Budgeting Carbon for Equity and Sustainability
Hardback - 292 pages
£65.00 $98.00 €78.00
"Although there is no denial of climate justice, there has been a persistent lack of practical joined-up actions regarding the creation of an international climate institution. However, politicians and academic researchers have been working together to find solutions. This new book is an attempt to put forward constructive approaches to climate security and justice, building upon the inputs from the wide-ranging debates that took place at the CASS Forum on Climate Justice and the Carbon Budget Approach in Beijing (April 2010). The purpose of this prestigious international conference was to construct an international climate regime and to help promote climate justice. It also called on governments, particularly governments in developed countries, to bear the historical responsibility of climate change.
Climate change is a controversial topic worldwide today and the international regime and corresponding actions will inevitably have a lasting and profound influence on the world economy and international politics. At its thirteenth session, held in Bali, Indonesia, at the end of 2007, the Conference of the Parties to the United Nations Framework Convention on Climate Change (UNFCCC) adopted the Bali Action Plan, initiating a new process of negotiations on long-term cooperative actions under the Convention with the goal of reaching international agreements on an international climate regime beyond 2012 at the fifteenth session of the Conference to be held in Copenhagen, Denmark, at the end of 2009. The key factors in the present international climate negotiations are a shared vision of global long-term cooperative actions, mitigation, adaptation, technology and finance, and their core issue is how to reach an agreement for equitable burden-sharing of obligations for the reduction of greenhouse gas emissions or allocation of emission entitlements in accordance with the concrete conditions of various countries and to ensure the implementation of such an agreement under an appropriate international regime. As the largest developing country in the world, China plays an important role in international climate negotiations and is under increasing international pressure.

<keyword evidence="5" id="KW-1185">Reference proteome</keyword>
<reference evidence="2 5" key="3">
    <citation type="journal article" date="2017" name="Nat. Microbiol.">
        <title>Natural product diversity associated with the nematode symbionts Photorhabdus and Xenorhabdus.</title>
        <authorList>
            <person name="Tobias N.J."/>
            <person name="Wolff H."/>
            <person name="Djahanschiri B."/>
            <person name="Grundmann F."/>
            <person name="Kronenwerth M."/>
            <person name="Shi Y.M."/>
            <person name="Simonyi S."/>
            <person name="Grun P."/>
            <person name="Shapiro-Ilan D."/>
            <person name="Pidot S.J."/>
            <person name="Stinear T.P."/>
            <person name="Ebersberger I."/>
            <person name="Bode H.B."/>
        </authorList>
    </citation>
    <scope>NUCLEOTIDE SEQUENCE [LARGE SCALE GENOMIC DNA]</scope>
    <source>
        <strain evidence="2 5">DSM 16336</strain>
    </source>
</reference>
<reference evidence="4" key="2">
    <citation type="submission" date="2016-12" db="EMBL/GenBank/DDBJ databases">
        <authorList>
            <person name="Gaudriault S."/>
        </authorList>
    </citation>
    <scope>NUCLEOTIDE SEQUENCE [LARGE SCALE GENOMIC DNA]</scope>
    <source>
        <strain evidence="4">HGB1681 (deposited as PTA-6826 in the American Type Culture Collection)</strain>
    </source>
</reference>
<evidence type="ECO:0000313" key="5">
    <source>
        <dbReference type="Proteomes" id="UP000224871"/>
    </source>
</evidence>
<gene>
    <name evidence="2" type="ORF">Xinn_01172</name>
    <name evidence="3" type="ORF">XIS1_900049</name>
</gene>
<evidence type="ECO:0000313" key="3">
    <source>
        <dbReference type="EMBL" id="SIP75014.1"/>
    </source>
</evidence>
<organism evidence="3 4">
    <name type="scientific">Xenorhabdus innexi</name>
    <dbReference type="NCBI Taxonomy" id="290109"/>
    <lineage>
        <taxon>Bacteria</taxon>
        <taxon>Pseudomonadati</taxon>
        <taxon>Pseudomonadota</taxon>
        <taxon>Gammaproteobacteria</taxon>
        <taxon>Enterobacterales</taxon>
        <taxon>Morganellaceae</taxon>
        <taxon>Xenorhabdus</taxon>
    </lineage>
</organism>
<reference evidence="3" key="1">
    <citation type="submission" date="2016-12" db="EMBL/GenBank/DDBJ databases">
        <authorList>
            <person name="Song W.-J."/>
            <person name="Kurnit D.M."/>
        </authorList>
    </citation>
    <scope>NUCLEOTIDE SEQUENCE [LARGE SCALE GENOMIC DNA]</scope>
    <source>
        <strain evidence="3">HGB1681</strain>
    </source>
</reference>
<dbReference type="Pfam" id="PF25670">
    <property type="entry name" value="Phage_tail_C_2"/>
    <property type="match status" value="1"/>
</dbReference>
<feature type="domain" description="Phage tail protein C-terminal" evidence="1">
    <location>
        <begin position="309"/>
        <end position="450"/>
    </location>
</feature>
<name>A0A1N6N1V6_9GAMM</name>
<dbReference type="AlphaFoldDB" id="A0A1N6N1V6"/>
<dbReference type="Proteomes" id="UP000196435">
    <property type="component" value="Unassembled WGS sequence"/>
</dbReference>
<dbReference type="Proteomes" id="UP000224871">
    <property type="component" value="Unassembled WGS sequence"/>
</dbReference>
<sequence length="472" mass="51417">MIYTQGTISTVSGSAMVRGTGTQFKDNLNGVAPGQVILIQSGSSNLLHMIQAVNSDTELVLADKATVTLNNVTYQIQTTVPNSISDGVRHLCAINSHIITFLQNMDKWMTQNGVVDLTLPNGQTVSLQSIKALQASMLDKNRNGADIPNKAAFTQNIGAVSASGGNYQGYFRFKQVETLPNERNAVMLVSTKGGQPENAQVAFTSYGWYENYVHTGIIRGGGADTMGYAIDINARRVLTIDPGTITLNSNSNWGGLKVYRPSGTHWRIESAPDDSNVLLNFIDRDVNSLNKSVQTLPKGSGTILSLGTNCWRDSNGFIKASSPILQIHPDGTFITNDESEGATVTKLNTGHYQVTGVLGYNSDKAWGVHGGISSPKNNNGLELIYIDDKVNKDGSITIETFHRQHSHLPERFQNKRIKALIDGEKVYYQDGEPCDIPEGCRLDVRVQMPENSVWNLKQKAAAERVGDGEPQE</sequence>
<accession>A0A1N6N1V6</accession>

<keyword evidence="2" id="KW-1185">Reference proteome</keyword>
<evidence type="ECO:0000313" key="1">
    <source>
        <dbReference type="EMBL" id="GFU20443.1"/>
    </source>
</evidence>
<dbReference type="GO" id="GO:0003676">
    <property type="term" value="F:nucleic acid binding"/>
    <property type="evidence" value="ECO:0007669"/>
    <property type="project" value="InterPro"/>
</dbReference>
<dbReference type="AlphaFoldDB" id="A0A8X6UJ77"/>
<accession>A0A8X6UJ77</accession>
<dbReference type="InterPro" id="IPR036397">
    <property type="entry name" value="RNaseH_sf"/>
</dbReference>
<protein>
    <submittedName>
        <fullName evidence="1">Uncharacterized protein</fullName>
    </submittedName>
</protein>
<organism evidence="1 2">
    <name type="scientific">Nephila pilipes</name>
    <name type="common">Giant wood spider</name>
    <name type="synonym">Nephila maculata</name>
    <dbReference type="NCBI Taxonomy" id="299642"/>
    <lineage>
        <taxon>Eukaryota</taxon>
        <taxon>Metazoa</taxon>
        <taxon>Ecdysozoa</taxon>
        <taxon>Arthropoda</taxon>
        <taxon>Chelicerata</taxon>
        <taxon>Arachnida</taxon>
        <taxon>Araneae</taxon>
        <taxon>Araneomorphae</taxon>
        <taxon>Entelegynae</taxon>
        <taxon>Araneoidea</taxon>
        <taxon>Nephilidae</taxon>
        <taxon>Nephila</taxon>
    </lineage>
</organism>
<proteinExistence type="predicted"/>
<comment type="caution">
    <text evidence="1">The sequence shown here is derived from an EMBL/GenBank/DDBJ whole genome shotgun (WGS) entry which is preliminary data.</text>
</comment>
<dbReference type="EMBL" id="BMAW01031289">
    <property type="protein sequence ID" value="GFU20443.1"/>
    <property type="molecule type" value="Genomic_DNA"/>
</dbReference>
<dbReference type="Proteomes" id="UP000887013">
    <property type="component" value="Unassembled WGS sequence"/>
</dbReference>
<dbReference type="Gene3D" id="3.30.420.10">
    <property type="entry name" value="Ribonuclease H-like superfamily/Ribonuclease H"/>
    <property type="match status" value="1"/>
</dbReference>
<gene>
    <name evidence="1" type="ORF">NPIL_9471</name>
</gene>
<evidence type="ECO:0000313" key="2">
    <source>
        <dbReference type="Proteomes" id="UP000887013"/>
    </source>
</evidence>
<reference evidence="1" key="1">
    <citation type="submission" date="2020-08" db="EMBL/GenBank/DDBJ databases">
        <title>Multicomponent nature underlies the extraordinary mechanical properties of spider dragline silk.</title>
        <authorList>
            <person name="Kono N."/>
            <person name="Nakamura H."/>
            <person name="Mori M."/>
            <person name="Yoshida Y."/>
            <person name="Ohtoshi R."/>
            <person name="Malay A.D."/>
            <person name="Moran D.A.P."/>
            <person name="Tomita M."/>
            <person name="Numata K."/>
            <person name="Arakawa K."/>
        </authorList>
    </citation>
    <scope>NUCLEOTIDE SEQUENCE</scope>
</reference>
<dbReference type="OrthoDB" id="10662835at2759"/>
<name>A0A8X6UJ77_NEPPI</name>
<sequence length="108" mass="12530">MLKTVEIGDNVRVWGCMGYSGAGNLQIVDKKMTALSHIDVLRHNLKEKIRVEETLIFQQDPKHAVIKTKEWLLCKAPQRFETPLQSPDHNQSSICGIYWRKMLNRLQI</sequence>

The existing Kyoto Protocol model takes the level of emissions in 1990 as a base and determines the emission reduction obligations of each developed country through negotiation. The findings gathered together in this book break through the fixed pattern of thinking of the Kyoto Protocol and, based on the theory and methodology of the basic carbon emissions needed for human development, studies a carbon budget proposal for global greenhouse gas emission reductions. This proposal not only better embodies the principle of “common but differentiated responsibilities” established by the Climate Convention, but will also be able to realize global goals for mid- and long-term emission reductions. It represents a comprehensive proposal for developing a more equitable and more effective international climate regime.
The CASS Forum on Climate Justice and the Carbon Budget Approach in Beijing (April 2010) was organised in association with the Institute for Urban and Environmental Studies of the Chinese Academy of Social Sciences, Konrad Adenauer Foundation and Misereor."